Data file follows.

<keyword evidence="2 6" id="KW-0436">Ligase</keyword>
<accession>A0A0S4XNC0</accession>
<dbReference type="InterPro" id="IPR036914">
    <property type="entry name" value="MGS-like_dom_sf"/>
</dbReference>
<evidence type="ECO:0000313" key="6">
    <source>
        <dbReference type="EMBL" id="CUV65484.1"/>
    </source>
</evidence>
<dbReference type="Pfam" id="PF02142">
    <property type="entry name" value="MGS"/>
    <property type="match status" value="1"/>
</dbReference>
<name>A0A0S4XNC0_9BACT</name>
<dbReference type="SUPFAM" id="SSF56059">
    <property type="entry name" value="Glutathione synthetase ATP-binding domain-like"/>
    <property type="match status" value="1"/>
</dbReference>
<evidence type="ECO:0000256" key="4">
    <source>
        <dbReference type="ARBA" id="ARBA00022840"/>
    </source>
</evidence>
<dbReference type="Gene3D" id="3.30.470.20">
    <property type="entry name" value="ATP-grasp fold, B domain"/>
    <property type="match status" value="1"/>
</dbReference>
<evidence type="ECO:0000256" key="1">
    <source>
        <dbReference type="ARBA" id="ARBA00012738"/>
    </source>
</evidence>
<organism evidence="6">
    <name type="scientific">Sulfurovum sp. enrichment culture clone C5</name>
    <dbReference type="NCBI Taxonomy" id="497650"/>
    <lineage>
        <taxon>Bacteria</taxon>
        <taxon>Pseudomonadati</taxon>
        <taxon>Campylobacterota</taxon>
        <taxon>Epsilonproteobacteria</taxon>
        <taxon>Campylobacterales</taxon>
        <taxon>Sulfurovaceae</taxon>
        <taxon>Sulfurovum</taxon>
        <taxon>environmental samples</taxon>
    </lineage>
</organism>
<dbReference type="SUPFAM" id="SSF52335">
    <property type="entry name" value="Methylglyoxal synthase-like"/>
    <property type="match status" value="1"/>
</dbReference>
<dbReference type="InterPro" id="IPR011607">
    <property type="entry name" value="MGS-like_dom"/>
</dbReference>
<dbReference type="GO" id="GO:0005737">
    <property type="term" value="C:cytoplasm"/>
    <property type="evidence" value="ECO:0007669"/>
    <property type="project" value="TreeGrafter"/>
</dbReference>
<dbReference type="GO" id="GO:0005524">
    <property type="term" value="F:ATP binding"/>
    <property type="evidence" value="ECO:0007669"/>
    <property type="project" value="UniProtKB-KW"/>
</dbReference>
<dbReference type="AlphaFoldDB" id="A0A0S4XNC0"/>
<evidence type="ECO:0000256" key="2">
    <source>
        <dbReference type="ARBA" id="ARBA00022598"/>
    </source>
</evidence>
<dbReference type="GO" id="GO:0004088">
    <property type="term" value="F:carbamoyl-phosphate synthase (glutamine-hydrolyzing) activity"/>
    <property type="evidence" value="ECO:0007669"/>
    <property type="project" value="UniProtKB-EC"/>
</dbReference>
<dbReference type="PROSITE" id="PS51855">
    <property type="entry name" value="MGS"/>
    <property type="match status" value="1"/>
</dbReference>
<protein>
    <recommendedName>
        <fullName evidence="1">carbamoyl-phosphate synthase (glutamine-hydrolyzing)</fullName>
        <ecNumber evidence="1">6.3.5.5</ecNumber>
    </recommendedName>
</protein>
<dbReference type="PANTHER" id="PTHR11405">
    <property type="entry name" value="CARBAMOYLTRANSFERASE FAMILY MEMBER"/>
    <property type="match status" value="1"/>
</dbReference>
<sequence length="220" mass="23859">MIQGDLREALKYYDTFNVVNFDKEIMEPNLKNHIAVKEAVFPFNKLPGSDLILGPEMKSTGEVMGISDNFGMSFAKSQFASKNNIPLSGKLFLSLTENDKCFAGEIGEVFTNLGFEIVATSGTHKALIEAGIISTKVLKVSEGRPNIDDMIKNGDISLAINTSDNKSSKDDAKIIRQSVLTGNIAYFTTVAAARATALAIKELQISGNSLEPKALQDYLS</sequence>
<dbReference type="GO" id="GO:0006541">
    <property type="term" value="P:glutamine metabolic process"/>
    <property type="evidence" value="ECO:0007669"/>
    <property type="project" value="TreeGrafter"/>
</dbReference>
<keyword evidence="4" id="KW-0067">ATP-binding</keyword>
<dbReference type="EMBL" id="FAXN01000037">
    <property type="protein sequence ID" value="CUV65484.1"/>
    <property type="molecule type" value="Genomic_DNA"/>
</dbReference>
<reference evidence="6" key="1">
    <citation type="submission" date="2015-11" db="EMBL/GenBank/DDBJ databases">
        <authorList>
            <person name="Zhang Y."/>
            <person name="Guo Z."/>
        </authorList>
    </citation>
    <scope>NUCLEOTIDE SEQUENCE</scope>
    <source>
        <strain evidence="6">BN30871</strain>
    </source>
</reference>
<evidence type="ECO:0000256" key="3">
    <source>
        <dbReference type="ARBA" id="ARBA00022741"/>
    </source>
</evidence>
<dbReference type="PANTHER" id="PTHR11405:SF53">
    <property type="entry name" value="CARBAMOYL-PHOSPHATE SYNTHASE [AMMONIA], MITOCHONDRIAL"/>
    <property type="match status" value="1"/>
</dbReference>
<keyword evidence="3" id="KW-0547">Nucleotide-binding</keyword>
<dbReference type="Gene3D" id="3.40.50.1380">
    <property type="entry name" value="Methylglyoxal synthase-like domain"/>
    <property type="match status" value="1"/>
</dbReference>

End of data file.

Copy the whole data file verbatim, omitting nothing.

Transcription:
<keyword evidence="2 6" id="KW-0436">Ligase</keyword>
<accession>A0A0S4XNC0</accession>
<dbReference type="InterPro" id="IPR036914">
    <property type="entry name" value="MGS-like_dom_sf"/>
</dbReference>
<evidence type="ECO:0000313" key="6">
    <source>
        <dbReference type="EMBL" id="CUV65484.1"/>
    </source>
</evidence>
<dbReference type="Pfam" id="PF02142">
    <property type="entry name" value="MGS"/>
    <property type="match status" value="1"/>
</dbReference>
<name>A0A0S4XNC0_9BACT</name>
<dbReference type="SUPFAM" id="SSF56059">
    <property type="entry name" value="Glutathione synthetase ATP-binding domain-like"/>
    <property type="match status" value="1"/>
</dbReference>
<evidence type="ECO:0000256" key="4">
    <source>
        <dbReference type="ARBA" id="ARBA00022840"/>
    </source>
</evidence>
<dbReference type="Gene3D" id="3.30.470.20">
    <property type="entry name" value="ATP-grasp fold, B domain"/>
    <property type="match status" value="1"/>
</dbReference>
<evidence type="ECO:0000256" key="1">
    <source>
        <dbReference type="ARBA" id="ARBA00012738"/>
    </source>
</evidence>
<organism evidence="6">
    <name type="scientific">Sulfurovum sp. enrichment culture clone C5</name>
    <dbReference type="NCBI Taxonomy" id="497650"/>
    <lineage>
        <taxon>Bacteria</taxon>
        <taxon>Pseudomonadati</taxon>
        <taxon>Campylobacterota</taxon>
        <taxon>Epsilonproteobacteria</taxon>
        <taxon>Campylobacterales</taxon>
        <taxon>Sulfurovaceae</taxon>
        <taxon>Sulfurovum</taxon>
        <taxon>environmental samples</taxon>
    </lineage>
</organism>
<dbReference type="SUPFAM" id="SSF52335">
    <property type="entry name" value="Methylglyoxal synthase-like"/>
    <property type="match status" value="1"/>
</dbReference>
<dbReference type="InterPro" id="IPR011607">
    <property type="entry name" value="MGS-like_dom"/>
</dbReference>
<dbReference type="GO" id="GO:0005737">
    <property type="term" value="C:cytoplasm"/>
    <property type="evidence" value="ECO:0007669"/>
    <property type="project" value="TreeGrafter"/>
</dbReference>
<dbReference type="GO" id="GO:0005524">
    <property type="term" value="F:ATP binding"/>
    <property type="evidence" value="ECO:0007669"/>
    <property type="project" value="UniProtKB-KW"/>
</dbReference>
<dbReference type="AlphaFoldDB" id="A0A0S4XNC0"/>
<evidence type="ECO:0000256" key="2">
    <source>
        <dbReference type="ARBA" id="ARBA00022598"/>
    </source>
</evidence>
<dbReference type="GO" id="GO:0004088">
    <property type="term" value="F:carbamoyl-phosphate synthase (glutamine-hydrolyzing) activity"/>
    <property type="evidence" value="ECO:0007669"/>
    <property type="project" value="UniProtKB-EC"/>
</dbReference>
<dbReference type="PROSITE" id="PS51855">
    <property type="entry name" value="MGS"/>
    <property type="match status" value="1"/>
</dbReference>
<protein>
    <recommendedName>
        <fullName evidence="1">carbamoyl-phosphate synthase (glutamine-hydrolyzing)</fullName>
        <ecNumber evidence="1">6.3.5.5</ecNumber>
    </recommendedName>
</protein>
<dbReference type="PANTHER" id="PTHR11405">
    <property type="entry name" value="CARBAMOYLTRANSFERASE FAMILY MEMBER"/>
    <property type="match status" value="1"/>
</dbReference>
<sequence length="220" mass="23859">MIQGDLREALKYYDTFNVVNFDKEIMEPNLKNHIAVKEAVFPFNKLPGSDLILGPEMKSTGEVMGISDNFGMSFAKSQFASKNNIPLSGKLFLSLTENDKCFAGEIGEVFTNLGFEIVATSGTHKALIEAGIISTKVLKVSEGRPNIDDMIKNGDISLAINTSDNKSSKDDAKIIRQSVLTGNIAYFTTVAAARATALAIKELQISGNSLEPKALQDYLS</sequence>
<dbReference type="GO" id="GO:0006541">
    <property type="term" value="P:glutamine metabolic process"/>
    <property type="evidence" value="ECO:0007669"/>
    <property type="project" value="TreeGrafter"/>
</dbReference>
<keyword evidence="4" id="KW-0067">ATP-binding</keyword>
<dbReference type="EMBL" id="FAXN01000037">
    <property type="protein sequence ID" value="CUV65484.1"/>
    <property type="molecule type" value="Genomic_DNA"/>
</dbReference>
<reference evidence="6" key="1">
    <citation type="submission" date="2015-11" db="EMBL/GenBank/DDBJ databases">
        <authorList>
            <person name="Zhang Y."/>
            <person name="Guo Z."/>
        </authorList>
    </citation>
    <scope>NUCLEOTIDE SEQUENCE</scope>
    <source>
        <strain evidence="6">BN30871</strain>
    </source>
</reference>
<evidence type="ECO:0000256" key="3">
    <source>
        <dbReference type="ARBA" id="ARBA00022741"/>
    </source>
</evidence>
<dbReference type="PANTHER" id="PTHR11405:SF53">
    <property type="entry name" value="CARBAMOYL-PHOSPHATE SYNTHASE [AMMONIA], MITOCHONDRIAL"/>
    <property type="match status" value="1"/>
</dbReference>
<keyword evidence="3" id="KW-0547">Nucleotide-binding</keyword>
<dbReference type="Gene3D" id="3.40.50.1380">
    <property type="entry name" value="Methylglyoxal synthase-like domain"/>
    <property type="match status" value="1"/>
</dbReference>